The 'SORROWS' Film, June 2015

Aiming to entice the viewer with macro images of glass and a haunting soundscape created entirely from human voice, 'SORROWS' exposes an internal world of personal thought that insists upon an external expression. Using footage from the 'Sorrows Release Installation' (Edinburgh College of Art, 2015), the short film 'SORROWS' documents the collaborative glass and sound work between artist Lisa Naas and composer David Faleris. Film viewers will see the concept behind the 'Sorrows Release' project take shape from Lisa’s perspective on sorrows, those flutterings of pain and memory that live in the recesses of the mind and move to the fore when triggered. Sorrow is part of the human condition, experienced individually but connecting us collectively. Juxtaposing the interior with the exterior, clarity with confusion, tension with release, movement with stillness, and cacophony with quiet, 'SORROWS' strives to embody the complicated, organic emotions around sorrows.

 

The film, abstract in both visuals and audio, is comprised of three short segments accompanied by a shifting soundscape created from whispered voice. The segments move from an internal world to an external world with a bridge between the two in the form of a poem. Taken as a whole, the film exists on two planes: first as a platform to explore the intangible idea of sorrows in glass, sound, light, and movement, and secondly as a documentary of a singular artistic process from the artist's perspective. 'SORROWS' examines the passage from creative concept in the mind to work realisation where viewers are given glimpses of the final, realised glass installation.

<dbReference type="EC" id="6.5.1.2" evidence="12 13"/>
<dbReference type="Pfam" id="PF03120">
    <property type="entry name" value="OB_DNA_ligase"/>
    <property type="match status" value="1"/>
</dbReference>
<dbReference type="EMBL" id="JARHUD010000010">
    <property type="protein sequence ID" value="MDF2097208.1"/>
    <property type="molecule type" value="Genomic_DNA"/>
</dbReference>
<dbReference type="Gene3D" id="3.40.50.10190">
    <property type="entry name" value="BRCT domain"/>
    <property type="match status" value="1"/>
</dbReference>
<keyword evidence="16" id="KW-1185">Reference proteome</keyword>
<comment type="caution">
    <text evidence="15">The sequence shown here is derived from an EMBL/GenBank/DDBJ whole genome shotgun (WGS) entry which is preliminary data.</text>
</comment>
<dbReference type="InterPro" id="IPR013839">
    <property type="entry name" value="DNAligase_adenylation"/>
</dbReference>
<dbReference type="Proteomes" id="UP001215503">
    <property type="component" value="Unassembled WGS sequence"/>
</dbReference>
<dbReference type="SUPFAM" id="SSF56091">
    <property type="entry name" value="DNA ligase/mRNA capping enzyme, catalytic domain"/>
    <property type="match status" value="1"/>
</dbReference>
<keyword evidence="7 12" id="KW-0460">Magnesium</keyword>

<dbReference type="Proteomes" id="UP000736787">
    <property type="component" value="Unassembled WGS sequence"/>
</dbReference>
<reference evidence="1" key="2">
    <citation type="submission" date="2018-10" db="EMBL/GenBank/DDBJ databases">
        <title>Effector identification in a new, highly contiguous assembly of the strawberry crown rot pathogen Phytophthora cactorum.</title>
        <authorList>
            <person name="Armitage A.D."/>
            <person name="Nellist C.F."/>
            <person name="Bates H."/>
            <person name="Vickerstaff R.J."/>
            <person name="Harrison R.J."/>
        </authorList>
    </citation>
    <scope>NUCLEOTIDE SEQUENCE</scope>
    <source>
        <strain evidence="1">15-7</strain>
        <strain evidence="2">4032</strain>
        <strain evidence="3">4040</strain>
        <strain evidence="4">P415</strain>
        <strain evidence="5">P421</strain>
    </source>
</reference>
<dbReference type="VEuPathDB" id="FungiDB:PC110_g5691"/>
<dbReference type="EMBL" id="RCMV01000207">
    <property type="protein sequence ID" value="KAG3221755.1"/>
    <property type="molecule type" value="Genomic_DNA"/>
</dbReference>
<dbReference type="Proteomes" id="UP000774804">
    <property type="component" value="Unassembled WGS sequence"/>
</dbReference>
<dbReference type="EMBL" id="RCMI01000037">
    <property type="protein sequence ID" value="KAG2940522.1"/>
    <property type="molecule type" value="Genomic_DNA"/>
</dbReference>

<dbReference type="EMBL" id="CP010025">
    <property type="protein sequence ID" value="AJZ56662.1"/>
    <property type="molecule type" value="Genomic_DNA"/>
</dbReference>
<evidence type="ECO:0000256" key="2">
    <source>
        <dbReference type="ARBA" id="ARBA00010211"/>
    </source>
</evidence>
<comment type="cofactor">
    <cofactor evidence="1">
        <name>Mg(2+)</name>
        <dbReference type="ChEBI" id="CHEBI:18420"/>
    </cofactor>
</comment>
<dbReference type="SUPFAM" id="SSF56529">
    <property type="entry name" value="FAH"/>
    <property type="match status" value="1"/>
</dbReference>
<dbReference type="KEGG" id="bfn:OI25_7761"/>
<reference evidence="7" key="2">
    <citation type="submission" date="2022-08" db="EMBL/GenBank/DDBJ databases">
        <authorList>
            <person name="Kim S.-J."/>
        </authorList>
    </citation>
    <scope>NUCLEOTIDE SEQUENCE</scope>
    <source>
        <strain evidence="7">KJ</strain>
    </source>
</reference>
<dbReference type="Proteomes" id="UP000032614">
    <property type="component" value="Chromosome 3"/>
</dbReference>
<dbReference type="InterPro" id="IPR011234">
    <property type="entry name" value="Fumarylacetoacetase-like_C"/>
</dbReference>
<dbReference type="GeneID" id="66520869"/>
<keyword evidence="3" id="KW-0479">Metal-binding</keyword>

The film uses the first segment of images and sound to invite the viewer into an intimate, personal space which offers extraordinary images of unique, macro shots of glass that few have had the opportunity to see. Overlaid with whispered sorrows, the accompanying soundscape uses human voice to create an internal, watery world of pulsing life, pregnant with ideas. Sound and image build to a climax to yield the second segment: a solo voice, a solo image, and a coherent poem that makes clear the simile 'sorrows are like secrets...they are whispered'. This creates the bridge from concept to project realisation and from internal restlessness to external expression. The third segment reveals the physical installation of glass, sound, and engineering that developed from the poem. It brings the short film to a close, commenting on the ambiguity of sorrows and their nature.

Team members on the film include Lisa Naas, Alkisti Terzi, and David Faleris.